Top 5 Alternative Pubs to Visit in Dublin

Top 5 Alternative Pubs to Visit in Dublin

For many, the mention of Ireland evokes images of rolling green hills, dimly lit pubs and, of course, the country’s national drink, Guinness. In fact, pub crawls have long since become an essential part of any trip, with tourists flocking to Dublin in order to sip on a pint in some of the city’s oldest and most treasured pubs. And while it’s true that the taste of a Guinness poured in Ireland is unique, those who stick exclusively to this one drink are inevitably missing out. Here are just a few examples that prove Dublin has more to offer than just pubs and pints.

 

1. Against the Grain - 11 Wexford Street

Known for its wide selection of international and domestic beers, Against the Grain is the place to go if you’re looking for an alternative to Guinness and the standard pub experience. Before you visit, be sure to check for upcoming events, as the pub holds a monthly pub quiz in addition to playing host to the Celtic Whiskey Shop’s Tasting Nights. For only 25 euros, participants are guided through a tasting that correlates with the selected theme of the night and which in the past has varied from gin to scotch to holiday drinks. Quite a few out-of-towners participate in these monthly tastings, so chances are you won’t be the only tourist present. Just be sure to book ahead as these nights are popular among the locals and tend to sell out fast!

 

 

2. The Barnard Shaw - 11/12 South Richmond Street

The Bernard Shaw is the perfect place to visit when the weather is nice, an occurrence that happens more frequently than visitors are led to believe. Not only does this alternative pub offer an outdoor seating area complete with picnic table seating, but the backyard is also home to the Big Blue Bus, a former catering wagon for film sets around Ireland. Now retired, the Big Blue Bus has since been transformed into a kitchen and serves up gourmet pizzas ready to order for customers of the Bernard Shaw.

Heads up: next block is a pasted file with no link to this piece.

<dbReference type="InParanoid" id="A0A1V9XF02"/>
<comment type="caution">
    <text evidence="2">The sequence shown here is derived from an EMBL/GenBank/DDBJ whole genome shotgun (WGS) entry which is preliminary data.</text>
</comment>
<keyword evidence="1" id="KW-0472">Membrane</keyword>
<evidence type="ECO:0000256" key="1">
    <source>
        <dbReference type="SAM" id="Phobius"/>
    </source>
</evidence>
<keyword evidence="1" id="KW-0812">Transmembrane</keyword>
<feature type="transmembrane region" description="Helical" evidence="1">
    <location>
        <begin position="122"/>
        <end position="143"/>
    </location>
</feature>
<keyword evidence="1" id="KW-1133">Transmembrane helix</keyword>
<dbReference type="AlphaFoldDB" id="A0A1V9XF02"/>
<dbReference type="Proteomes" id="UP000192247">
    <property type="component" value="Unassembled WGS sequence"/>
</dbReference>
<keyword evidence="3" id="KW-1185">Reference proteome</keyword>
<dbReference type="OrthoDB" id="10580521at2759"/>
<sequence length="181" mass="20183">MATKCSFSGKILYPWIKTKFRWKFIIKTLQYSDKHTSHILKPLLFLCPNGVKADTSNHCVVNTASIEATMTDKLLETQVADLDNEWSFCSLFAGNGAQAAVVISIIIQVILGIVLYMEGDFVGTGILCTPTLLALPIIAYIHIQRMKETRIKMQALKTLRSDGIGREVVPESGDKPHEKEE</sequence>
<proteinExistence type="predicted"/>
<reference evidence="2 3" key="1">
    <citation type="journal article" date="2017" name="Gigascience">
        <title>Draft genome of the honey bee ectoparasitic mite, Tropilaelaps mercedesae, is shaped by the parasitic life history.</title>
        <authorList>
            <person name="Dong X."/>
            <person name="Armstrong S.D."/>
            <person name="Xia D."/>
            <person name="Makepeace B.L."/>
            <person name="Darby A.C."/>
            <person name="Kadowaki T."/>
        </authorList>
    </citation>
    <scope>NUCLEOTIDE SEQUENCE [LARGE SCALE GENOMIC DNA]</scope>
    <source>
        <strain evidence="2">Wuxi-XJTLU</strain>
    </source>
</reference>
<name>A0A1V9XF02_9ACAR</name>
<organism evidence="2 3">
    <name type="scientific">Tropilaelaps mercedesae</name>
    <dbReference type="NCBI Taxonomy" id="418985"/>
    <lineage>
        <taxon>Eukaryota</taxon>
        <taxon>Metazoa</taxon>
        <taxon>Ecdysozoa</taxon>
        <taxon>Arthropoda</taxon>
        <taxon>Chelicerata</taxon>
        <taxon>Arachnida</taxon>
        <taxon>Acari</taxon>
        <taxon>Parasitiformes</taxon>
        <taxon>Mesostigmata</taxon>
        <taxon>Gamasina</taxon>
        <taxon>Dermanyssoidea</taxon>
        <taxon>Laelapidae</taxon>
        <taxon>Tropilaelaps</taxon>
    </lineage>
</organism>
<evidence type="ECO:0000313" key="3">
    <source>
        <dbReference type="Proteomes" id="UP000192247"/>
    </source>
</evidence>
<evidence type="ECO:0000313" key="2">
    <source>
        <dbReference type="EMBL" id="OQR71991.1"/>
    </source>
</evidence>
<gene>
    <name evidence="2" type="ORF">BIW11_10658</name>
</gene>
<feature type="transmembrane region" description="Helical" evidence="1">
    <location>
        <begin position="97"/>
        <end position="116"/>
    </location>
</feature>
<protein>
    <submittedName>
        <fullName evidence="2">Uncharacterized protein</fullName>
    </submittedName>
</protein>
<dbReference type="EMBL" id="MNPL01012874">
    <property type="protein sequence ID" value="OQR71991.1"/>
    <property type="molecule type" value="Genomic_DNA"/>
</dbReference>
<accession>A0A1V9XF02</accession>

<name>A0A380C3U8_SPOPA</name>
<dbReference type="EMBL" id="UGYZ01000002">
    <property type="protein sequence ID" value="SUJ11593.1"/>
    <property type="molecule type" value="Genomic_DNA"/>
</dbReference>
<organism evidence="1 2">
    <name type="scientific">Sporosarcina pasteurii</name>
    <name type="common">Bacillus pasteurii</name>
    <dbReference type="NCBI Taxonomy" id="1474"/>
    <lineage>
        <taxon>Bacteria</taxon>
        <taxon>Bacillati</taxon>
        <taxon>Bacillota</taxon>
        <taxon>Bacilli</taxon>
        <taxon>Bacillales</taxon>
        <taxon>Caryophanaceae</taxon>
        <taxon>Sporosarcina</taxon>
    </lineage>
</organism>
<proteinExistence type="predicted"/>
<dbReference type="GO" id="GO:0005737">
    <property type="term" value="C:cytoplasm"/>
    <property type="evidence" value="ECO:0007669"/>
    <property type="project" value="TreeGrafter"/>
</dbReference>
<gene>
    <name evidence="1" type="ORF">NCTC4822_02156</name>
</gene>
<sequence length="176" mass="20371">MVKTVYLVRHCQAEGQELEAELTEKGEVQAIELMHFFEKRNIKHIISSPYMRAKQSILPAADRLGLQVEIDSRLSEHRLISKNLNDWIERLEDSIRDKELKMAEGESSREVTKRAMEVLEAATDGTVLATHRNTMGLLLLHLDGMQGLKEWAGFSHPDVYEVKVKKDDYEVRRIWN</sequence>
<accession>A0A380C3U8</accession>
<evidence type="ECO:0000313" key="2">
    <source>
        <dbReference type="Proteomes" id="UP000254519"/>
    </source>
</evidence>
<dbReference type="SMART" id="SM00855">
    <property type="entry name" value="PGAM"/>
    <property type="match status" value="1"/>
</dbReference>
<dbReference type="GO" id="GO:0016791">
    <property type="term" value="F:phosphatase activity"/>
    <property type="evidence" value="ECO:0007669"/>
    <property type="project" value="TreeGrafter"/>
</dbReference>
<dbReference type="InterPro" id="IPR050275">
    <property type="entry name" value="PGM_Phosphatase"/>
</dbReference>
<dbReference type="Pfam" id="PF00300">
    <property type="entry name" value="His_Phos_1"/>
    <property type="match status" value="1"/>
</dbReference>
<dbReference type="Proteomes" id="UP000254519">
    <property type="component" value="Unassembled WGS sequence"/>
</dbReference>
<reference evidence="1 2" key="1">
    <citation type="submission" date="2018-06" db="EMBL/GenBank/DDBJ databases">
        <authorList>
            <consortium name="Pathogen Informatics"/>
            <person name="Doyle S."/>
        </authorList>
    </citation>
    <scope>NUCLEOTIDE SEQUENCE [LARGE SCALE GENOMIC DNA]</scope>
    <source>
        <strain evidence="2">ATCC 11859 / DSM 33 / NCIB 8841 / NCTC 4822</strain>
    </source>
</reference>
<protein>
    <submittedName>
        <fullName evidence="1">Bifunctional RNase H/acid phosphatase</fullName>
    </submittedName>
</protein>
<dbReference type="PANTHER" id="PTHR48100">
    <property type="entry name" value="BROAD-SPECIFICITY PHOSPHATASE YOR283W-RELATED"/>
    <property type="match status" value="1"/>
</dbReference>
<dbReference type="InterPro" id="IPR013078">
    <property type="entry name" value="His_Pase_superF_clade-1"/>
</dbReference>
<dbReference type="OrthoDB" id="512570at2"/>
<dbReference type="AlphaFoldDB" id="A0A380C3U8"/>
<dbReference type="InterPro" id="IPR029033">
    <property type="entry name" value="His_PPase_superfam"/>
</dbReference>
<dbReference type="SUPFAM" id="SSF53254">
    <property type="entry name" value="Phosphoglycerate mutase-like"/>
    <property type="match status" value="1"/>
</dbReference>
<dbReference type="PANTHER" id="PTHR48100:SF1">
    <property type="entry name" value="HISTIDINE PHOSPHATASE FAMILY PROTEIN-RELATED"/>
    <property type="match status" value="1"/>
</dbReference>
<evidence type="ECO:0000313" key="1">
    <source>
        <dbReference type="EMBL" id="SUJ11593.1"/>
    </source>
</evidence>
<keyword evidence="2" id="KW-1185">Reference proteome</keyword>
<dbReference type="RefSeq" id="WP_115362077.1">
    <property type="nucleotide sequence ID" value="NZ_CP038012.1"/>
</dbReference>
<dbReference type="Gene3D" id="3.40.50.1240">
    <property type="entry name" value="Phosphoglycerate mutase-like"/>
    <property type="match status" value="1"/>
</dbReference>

3. The Gin Palace - 42 Middle Abbey Street

Decorated in an elaborate Victorian theme, this pub boasts the largest selection of gin in Dublin. For the gin novice, order the sampler tray (a steal for just 10 euros), which comes complete with three premium gins of your choice and a jug of tonic water. If you happen to be visiting during the winter, the Gin Palace is one of the few places in town that offers hot sloe gin. Not only is it the perfect remedy for chilly weather, but it’s also a great alternative for those who aren’t particularly fond of the more popular hot whiskey.

 

 

4. Vintage Cocktail Club - 15 Crown Alley

Hidden amongst the numerous pubs that comprise Temple Bar, it’s entirely possible to walk by the Vintage Cocktail Club without even noticing. With no real front door or signage, it’s only the tiny inconspicuous lettering of ‘VCC’ on a black door that alerts you to its existence. Styled after a 1920s speakeasy, this hideaway recommends making a reservation before attempting to visit, as tables fill up quickly and standing is not allowed. Once inside this three-story building, you’ll be given complimentary champagne in vintage teacups to sip on while you pursue the menu of vintage and classic cocktails. At about 11 euros each, cocktails are expensive, so be conscious of the fact that the price can add up quickly. If you’re with a group, a better alternative might be to order a punch bowl, which comes complete with teacups and an accompanying ladle.

 

 

5. La Ruelle Wine Bar - Joshua Lane, Sawson Street, opposite Mansion House 

While every pub in Dublin technically serves wine, the choice is usually limited to white or red. La Ruelle Wine Bar presents the perfect solution for wine enthusiasts, offering an extensive list of wines from around the world. Guests can order either glass or bottle, with a selection of over 29 varieties by glass and over 80 by bottle. Another well-hidden secret, La Ruelle is located down a tiny alley that seems to ensure it’s never overly busy, a welcome respite from the crowded pubs.

 

By Christine Mangan

 

 

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